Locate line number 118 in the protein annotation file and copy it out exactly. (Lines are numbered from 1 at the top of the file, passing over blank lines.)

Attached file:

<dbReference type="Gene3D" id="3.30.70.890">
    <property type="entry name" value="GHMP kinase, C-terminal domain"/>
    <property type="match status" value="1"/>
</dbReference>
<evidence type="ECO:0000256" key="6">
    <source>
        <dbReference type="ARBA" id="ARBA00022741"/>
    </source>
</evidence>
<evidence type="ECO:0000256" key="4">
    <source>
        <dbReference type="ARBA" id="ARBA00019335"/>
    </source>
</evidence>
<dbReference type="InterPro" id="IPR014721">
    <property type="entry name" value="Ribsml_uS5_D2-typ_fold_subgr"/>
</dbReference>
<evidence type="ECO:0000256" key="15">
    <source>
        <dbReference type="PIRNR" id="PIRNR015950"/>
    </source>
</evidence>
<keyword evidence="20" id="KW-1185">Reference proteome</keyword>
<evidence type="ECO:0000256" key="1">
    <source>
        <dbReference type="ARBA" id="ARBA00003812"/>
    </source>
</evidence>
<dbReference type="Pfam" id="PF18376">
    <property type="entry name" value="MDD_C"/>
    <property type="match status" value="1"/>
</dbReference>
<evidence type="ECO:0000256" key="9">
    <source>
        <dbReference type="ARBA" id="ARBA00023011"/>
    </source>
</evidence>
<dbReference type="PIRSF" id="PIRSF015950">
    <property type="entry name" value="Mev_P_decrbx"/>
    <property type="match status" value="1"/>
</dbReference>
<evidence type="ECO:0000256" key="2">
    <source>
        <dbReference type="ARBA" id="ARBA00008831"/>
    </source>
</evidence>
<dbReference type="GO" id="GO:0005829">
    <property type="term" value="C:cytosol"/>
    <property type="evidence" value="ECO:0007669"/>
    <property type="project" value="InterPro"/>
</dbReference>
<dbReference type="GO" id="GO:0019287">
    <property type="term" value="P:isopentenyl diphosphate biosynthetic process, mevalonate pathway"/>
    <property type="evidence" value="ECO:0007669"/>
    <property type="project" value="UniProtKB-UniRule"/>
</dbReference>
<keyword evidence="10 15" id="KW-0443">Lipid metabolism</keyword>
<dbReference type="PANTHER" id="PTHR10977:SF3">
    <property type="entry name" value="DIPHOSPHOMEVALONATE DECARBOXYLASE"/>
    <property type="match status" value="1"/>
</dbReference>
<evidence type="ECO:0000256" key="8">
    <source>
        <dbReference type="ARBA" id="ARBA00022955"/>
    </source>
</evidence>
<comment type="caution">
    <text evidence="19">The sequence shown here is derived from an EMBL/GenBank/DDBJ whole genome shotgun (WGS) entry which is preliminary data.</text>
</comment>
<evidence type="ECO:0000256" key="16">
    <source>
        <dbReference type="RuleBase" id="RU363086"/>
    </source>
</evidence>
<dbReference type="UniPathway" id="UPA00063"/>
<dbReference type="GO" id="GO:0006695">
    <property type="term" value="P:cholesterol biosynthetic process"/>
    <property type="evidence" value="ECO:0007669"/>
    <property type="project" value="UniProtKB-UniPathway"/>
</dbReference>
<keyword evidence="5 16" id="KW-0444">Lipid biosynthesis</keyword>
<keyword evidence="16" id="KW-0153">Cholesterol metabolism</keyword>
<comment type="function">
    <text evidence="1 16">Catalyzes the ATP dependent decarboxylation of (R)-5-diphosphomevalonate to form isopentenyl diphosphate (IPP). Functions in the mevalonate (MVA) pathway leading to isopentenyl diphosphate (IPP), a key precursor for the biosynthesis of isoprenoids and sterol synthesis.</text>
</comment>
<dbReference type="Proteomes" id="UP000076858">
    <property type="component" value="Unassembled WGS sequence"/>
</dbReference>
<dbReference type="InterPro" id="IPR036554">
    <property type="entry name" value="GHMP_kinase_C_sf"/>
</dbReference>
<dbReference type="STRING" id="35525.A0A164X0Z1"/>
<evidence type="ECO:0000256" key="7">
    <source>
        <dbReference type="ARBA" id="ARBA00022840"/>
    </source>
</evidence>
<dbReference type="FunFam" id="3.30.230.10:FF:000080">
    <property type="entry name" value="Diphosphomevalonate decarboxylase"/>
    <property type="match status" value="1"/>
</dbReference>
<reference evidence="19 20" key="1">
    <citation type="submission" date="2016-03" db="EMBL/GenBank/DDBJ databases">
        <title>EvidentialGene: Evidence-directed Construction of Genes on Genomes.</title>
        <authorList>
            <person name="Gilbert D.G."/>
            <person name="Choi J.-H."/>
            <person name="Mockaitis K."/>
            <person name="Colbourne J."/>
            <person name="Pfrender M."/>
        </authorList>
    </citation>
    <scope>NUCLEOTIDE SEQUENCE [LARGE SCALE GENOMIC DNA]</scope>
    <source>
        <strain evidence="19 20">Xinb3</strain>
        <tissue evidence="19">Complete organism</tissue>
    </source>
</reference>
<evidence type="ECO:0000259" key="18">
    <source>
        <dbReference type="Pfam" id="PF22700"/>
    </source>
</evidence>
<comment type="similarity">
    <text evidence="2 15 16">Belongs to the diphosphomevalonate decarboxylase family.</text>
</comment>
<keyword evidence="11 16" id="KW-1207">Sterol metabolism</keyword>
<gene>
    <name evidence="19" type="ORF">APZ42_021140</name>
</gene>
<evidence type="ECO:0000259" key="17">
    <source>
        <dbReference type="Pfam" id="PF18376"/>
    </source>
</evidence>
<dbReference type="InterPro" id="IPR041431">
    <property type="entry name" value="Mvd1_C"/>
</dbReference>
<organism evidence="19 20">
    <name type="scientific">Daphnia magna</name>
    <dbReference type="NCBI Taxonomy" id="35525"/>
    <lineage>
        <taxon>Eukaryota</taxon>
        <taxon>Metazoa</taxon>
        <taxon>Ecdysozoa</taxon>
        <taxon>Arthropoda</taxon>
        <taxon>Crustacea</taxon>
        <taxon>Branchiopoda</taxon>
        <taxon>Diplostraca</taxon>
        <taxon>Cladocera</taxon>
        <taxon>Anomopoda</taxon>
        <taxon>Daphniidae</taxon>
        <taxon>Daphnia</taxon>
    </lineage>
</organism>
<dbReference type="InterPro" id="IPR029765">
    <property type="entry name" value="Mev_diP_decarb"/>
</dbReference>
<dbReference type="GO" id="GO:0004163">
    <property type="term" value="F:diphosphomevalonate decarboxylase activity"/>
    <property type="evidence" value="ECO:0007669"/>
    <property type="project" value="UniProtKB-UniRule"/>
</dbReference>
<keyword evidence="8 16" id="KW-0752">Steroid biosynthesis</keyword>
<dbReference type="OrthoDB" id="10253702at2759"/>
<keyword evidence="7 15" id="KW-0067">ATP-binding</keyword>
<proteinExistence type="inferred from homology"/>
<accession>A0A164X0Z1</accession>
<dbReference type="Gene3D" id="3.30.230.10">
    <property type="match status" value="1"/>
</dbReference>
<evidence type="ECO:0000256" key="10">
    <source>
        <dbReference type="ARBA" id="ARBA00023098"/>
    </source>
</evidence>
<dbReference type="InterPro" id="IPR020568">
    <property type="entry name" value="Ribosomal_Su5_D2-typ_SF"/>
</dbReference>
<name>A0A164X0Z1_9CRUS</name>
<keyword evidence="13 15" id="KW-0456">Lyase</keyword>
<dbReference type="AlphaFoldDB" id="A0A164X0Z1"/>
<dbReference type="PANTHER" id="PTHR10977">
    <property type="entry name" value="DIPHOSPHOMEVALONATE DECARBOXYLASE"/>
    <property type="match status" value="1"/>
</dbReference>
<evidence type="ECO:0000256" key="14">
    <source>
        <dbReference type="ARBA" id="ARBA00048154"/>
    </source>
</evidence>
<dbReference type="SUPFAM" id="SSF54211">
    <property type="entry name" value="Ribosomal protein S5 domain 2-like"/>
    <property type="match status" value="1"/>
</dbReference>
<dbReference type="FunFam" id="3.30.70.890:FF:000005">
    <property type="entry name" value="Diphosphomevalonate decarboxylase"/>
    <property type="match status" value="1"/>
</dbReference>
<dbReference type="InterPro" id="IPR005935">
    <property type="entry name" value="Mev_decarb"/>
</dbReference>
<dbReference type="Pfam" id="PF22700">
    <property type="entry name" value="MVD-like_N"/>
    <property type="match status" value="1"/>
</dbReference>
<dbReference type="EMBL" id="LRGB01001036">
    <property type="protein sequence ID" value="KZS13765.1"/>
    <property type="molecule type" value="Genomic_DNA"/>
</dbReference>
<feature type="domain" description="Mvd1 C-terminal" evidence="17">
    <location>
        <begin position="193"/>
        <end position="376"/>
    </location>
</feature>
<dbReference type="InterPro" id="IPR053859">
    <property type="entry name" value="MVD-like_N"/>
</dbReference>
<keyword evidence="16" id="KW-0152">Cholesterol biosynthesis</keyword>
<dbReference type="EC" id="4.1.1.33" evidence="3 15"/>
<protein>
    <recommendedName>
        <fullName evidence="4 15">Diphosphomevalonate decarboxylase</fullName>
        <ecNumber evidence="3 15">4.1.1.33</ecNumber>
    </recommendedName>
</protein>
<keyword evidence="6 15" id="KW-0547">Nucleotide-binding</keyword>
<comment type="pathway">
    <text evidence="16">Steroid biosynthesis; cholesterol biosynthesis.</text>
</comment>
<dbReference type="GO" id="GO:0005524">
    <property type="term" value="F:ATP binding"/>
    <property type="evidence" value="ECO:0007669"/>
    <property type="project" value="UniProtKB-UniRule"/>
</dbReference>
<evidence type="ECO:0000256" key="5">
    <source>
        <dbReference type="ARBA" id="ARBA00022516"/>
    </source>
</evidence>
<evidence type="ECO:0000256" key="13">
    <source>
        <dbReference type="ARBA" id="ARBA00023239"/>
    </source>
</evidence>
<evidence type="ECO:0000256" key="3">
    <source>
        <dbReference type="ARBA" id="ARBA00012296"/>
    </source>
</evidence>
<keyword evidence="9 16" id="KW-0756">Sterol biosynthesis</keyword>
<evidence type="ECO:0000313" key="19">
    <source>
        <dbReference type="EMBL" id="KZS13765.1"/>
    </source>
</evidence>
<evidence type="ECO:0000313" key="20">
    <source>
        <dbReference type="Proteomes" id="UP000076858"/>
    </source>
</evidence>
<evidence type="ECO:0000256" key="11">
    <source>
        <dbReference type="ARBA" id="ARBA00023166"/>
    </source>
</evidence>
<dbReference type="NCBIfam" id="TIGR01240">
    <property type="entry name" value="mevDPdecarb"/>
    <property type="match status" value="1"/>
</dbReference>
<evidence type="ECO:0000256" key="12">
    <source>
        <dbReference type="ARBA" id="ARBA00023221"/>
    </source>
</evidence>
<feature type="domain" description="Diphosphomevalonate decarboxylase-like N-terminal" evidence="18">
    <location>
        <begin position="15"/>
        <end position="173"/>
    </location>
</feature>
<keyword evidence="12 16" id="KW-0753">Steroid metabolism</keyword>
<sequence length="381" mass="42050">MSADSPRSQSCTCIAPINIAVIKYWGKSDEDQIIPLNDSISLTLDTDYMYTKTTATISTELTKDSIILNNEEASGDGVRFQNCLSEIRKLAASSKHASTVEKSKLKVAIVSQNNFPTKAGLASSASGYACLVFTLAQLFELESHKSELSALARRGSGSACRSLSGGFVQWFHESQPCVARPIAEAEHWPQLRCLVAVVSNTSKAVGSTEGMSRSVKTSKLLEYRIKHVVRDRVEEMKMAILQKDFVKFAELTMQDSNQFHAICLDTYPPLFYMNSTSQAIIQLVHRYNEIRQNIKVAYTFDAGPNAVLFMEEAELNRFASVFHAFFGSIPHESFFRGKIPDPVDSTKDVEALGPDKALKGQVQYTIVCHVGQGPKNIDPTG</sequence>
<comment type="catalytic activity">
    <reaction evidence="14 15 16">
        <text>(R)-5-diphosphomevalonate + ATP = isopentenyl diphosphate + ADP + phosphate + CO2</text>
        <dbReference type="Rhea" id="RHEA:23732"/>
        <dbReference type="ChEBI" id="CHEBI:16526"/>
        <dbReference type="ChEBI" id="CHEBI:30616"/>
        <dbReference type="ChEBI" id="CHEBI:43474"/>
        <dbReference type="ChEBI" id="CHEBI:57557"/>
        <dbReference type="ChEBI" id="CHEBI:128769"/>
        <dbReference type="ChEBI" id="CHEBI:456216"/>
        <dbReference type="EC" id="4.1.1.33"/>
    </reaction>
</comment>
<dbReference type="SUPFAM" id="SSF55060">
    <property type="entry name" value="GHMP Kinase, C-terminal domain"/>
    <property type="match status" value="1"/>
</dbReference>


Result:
</reference>